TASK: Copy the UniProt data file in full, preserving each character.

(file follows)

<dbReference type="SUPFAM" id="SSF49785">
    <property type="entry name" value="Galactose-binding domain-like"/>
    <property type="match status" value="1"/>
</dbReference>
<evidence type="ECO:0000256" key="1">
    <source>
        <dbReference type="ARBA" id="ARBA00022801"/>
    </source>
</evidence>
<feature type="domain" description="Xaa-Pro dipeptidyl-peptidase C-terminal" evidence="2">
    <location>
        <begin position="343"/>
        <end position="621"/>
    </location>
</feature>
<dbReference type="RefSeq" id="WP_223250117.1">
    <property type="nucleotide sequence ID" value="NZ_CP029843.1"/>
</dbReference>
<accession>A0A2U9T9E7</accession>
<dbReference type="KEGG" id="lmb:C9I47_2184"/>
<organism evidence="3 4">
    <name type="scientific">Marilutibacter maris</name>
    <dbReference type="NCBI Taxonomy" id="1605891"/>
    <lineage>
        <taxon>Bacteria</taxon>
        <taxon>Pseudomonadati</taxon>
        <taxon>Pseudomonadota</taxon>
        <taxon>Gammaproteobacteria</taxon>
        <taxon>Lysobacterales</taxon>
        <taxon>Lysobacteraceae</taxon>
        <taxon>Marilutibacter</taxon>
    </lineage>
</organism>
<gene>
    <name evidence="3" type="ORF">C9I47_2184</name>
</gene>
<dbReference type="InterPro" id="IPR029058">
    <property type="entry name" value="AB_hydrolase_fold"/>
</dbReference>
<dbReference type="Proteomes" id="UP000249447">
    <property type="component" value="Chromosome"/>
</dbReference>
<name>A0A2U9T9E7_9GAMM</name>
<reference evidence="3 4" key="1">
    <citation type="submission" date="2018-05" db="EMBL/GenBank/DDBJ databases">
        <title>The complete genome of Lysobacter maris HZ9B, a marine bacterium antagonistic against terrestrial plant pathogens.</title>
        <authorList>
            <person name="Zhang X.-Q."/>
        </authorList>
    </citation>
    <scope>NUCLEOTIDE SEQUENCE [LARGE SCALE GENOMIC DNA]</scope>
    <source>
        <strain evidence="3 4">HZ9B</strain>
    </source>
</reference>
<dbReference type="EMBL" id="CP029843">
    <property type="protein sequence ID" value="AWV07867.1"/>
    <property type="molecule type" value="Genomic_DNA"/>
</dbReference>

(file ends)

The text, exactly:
<dbReference type="SUPFAM" id="SSF49785">
    <property type="entry name" value="Galactose-binding domain-like"/>
    <property type="match status" value="1"/>
</dbReference>
<evidence type="ECO:0000256" key="1">
    <source>
        <dbReference type="ARBA" id="ARBA00022801"/>
    </source>
</evidence>
<feature type="domain" description="Xaa-Pro dipeptidyl-peptidase C-terminal" evidence="2">
    <location>
        <begin position="343"/>
        <end position="621"/>
    </location>
</feature>
<dbReference type="RefSeq" id="WP_223250117.1">
    <property type="nucleotide sequence ID" value="NZ_CP029843.1"/>
</dbReference>
<accession>A0A2U9T9E7</accession>
<dbReference type="KEGG" id="lmb:C9I47_2184"/>
<organism evidence="3 4">
    <name type="scientific">Marilutibacter maris</name>
    <dbReference type="NCBI Taxonomy" id="1605891"/>
    <lineage>
        <taxon>Bacteria</taxon>
        <taxon>Pseudomonadati</taxon>
        <taxon>Pseudomonadota</taxon>
        <taxon>Gammaproteobacteria</taxon>
        <taxon>Lysobacterales</taxon>
        <taxon>Lysobacteraceae</taxon>
        <taxon>Marilutibacter</taxon>
    </lineage>
</organism>
<gene>
    <name evidence="3" type="ORF">C9I47_2184</name>
</gene>
<dbReference type="InterPro" id="IPR029058">
    <property type="entry name" value="AB_hydrolase_fold"/>
</dbReference>
<dbReference type="Proteomes" id="UP000249447">
    <property type="component" value="Chromosome"/>
</dbReference>
<name>A0A2U9T9E7_9GAMM</name>
<reference evidence="3 4" key="1">
    <citation type="submission" date="2018-05" db="EMBL/GenBank/DDBJ databases">
        <title>The complete genome of Lysobacter maris HZ9B, a marine bacterium antagonistic against terrestrial plant pathogens.</title>
        <authorList>
            <person name="Zhang X.-Q."/>
        </authorList>
    </citation>
    <scope>NUCLEOTIDE SEQUENCE [LARGE SCALE GENOMIC DNA]</scope>
    <source>
        <strain evidence="3 4">HZ9B</strain>
    </source>
</reference>
<dbReference type="EMBL" id="CP029843">
    <property type="protein sequence ID" value="AWV07867.1"/>
    <property type="molecule type" value="Genomic_DNA"/>
</dbReference>